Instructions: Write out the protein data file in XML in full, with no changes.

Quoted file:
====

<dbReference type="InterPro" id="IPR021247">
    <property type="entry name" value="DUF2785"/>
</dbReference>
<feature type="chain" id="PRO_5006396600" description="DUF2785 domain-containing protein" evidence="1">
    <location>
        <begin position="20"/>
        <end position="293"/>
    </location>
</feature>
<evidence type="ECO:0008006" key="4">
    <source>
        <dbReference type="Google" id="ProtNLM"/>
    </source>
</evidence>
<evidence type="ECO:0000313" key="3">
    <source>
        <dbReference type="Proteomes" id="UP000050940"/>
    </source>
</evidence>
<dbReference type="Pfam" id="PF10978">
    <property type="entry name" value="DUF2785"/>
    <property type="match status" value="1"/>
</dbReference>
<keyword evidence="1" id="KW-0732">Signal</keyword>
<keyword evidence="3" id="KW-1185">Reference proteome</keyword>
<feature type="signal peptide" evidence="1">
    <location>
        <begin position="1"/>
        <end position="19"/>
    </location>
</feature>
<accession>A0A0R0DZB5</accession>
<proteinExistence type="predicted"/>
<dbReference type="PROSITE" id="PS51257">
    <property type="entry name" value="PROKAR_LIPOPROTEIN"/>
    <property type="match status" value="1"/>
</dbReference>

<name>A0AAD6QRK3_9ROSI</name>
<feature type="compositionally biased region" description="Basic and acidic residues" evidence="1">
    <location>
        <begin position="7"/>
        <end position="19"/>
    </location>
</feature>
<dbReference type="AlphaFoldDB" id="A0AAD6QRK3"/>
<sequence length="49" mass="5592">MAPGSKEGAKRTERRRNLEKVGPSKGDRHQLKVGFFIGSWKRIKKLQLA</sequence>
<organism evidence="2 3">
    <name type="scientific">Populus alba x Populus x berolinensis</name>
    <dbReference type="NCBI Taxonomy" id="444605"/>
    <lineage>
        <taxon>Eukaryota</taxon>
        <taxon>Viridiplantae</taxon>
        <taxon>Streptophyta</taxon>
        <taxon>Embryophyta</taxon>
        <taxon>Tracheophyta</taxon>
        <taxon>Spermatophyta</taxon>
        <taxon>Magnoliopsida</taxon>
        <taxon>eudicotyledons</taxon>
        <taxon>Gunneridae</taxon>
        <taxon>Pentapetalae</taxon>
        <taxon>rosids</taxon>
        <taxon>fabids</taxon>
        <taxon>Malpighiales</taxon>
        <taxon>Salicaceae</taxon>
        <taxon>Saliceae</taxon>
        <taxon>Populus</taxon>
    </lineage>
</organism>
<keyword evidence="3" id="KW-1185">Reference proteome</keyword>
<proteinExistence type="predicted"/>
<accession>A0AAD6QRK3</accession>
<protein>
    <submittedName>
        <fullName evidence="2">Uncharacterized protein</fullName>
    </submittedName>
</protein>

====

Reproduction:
<dbReference type="InterPro" id="IPR021247">
    <property type="entry name" value="DUF2785"/>
</dbReference>
<feature type="chain" id="PRO_5006396600" description="DUF2785 domain-containing protein" evidence="1">
    <location>
        <begin position="20"/>
        <end position="293"/>
    </location>
</feature>
<evidence type="ECO:0008006" key="4">
    <source>
        <dbReference type="Google" id="ProtNLM"/>
    </source>
</evidence>
<evidence type="ECO:0000313" key="3">
    <source>
        <dbReference type="Proteomes" id="UP000050940"/>
    </source>
</evidence>
<dbReference type="Pfam" id="PF10978">
    <property type="entry name" value="DUF2785"/>
    <property type="match status" value="1"/>
</dbReference>
<keyword evidence="1" id="KW-0732">Signal</keyword>
<keyword evidence="3" id="KW-1185">Reference proteome</keyword>
<feature type="signal peptide" evidence="1">
    <location>
        <begin position="1"/>
        <end position="19"/>
    </location>
</feature>
<accession>A0A0R0DZB5</accession>
<proteinExistence type="predicted"/>
<dbReference type="PROSITE" id="PS51257">
    <property type="entry name" value="PROKAR_LIPOPROTEIN"/>
    <property type="match status" value="1"/>
</dbReference>

<name>A0AAD6QRK3_9ROSI</name>
<feature type="compositionally biased region" description="Basic and acidic residues" evidence="1">
    <location>
        <begin position="7"/>
        <end position="19"/>
    </location>
</feature>
<dbReference type="AlphaFoldDB" id="A0AAD6QRK3"/>
<sequence length="49" mass="5592">MAPGSKEGAKRTERRRNLEKVGPSKGDRHQLKVGFFIGSWKRIKKLQLA</sequence>
<organism evidence="2 3">
    <name type="scientific">Populus alba x Populus x berolinensis</name>
    <dbReference type="NCBI Taxonomy" id="444605"/>
    <lineage>
        <taxon>Eukaryota</taxon>
        <taxon>Viridiplantae</taxon>
        <taxon>Streptophyta</taxon>
        <taxon>Embryophyta</taxon>
        <taxon>Tracheophyta</taxon>
        <taxon>Spermatophyta</taxon>
        <taxon>Magnoliopsida</taxon>
        <taxon>eudicotyledons</taxon>
        <taxon>Gunneridae</taxon>
        <taxon>Pentapetalae</taxon>
        <taxon>rosids</taxon>
        <taxon>fabids</taxon>
        <taxon>Malpighiales</taxon>
        <taxon>Salicaceae</taxon>
        <taxon>Saliceae</taxon>
        <taxon>Populus</taxon>
    </lineage>
</organism>
<keyword evidence="3" id="KW-1185">Reference proteome</keyword>
<proteinExistence type="predicted"/>
<accession>A0AAD6QRK3</accession>
<protein>
    <submittedName>
        <fullName evidence="2">Uncharacterized protein</fullName>
    </submittedName>
</protein>